Biosecurity officials are investigating the discovery of a second male Queensland fruit fly caught in a surveillance trap in Whangarei.

The insect was collected from a Ministry for Primary Industries routine surveillance trap on Tuesday and formally identified yesterday.

It follows the discovery of another fruit fly in Whangarei in January which triggered a massive surveillance programme which included setting up a controlled area with restrictions on the movement of fresh fruit and vegetables, which cost taxpayers $1.6 million.

MPI Deputy Director General Compliance and Response Andrew Coleman said the insect was trapped in the Parihaka area of Whangarei, about 400m from where a single fly was found in January this year.


"However all our information at this stage tells us this detection is a new find and not related to the January incident.

"Queensland fruit fly has been found four times in New Zealand previously, including the January Whangarei detection. In all these earlier cases, increased trapping found no further flies," Mr Coleman said.

Up to 120 MPI and Quality Assure staff worked on the biosecurity threat in Whangarei after a single male Queensland fruit fly was found in a garden in the Riverside/Parihaka area, on January 21.

The operation was finally declared over on February 8 after no more fruit flies were found following two weeks of trapping, fruit sampling and testing. That operation cost $1.6 million.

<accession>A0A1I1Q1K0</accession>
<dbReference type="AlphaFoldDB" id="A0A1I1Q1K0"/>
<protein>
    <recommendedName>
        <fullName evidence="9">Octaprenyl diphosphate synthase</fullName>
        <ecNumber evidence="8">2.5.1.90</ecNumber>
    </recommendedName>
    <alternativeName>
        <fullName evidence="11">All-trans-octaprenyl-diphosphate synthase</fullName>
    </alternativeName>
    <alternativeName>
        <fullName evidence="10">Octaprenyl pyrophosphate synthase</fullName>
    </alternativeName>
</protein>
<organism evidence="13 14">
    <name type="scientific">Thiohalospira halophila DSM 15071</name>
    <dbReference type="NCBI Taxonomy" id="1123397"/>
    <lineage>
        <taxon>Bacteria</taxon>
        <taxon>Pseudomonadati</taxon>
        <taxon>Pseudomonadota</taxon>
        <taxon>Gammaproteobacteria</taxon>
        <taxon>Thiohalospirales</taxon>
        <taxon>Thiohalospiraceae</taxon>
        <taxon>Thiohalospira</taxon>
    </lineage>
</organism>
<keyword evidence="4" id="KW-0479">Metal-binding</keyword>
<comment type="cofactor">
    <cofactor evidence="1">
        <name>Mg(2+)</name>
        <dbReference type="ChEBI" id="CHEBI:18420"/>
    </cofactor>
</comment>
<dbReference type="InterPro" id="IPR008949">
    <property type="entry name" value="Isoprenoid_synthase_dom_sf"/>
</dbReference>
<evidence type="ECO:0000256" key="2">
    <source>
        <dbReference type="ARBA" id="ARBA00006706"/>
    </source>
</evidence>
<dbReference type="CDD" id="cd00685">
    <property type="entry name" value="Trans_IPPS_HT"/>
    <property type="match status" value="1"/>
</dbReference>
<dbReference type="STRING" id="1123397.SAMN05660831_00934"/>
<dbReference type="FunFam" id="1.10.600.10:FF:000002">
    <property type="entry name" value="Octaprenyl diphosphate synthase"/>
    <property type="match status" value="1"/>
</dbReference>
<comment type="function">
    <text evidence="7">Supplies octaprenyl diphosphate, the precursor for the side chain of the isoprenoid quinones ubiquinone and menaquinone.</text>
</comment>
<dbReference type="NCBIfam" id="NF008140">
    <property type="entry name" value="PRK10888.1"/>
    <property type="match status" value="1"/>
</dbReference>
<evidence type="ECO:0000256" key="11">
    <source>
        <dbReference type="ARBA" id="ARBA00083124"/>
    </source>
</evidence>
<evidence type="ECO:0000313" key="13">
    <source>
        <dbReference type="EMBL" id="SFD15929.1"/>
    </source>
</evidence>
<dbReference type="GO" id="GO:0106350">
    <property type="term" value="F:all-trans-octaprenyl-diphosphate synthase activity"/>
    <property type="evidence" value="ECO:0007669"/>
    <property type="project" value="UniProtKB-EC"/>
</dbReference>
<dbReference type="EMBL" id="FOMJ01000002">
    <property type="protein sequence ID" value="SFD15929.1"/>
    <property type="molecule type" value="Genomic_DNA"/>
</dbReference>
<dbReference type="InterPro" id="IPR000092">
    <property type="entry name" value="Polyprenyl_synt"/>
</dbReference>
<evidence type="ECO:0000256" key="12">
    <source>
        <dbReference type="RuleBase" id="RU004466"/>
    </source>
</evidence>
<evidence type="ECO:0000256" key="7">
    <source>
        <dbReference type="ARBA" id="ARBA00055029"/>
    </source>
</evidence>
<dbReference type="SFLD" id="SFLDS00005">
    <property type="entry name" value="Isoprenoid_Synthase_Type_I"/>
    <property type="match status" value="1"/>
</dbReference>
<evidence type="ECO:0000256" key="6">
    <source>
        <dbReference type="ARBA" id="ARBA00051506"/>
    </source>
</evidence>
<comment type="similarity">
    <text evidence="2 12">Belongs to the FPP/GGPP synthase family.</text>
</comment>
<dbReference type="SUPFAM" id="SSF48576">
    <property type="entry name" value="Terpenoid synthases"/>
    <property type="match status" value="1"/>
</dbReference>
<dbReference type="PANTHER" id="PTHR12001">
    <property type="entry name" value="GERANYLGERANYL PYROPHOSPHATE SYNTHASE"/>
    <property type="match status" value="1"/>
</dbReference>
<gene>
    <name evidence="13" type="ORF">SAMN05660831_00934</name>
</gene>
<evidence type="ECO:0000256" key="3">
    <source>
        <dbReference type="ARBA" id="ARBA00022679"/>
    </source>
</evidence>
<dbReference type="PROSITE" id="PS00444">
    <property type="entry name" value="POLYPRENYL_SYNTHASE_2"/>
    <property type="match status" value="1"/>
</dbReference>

Labour's primary industries spokesman Damien O'Connor called for an immediate ban on all fruit imports from Queensland and New South Wales where the fruit fly populations were well established.

"Until MPI can accurately identify the risk pathway that allowed the fly to come in to New Zealand we should stop the importation of all fruit until that pathway is identified and protocols have been changed to offer a higher level of inspection to prevent the fly from coming in,'' he said.

The newest discovery "shows a systemic problem which the ministry has been unable to fix''.

"There must now be a complete review of MPI's response. If insufficient resources were put into the investigation into how these flies came into New Zealand, then the ministry must change the way it approaches biosecurity incursions.''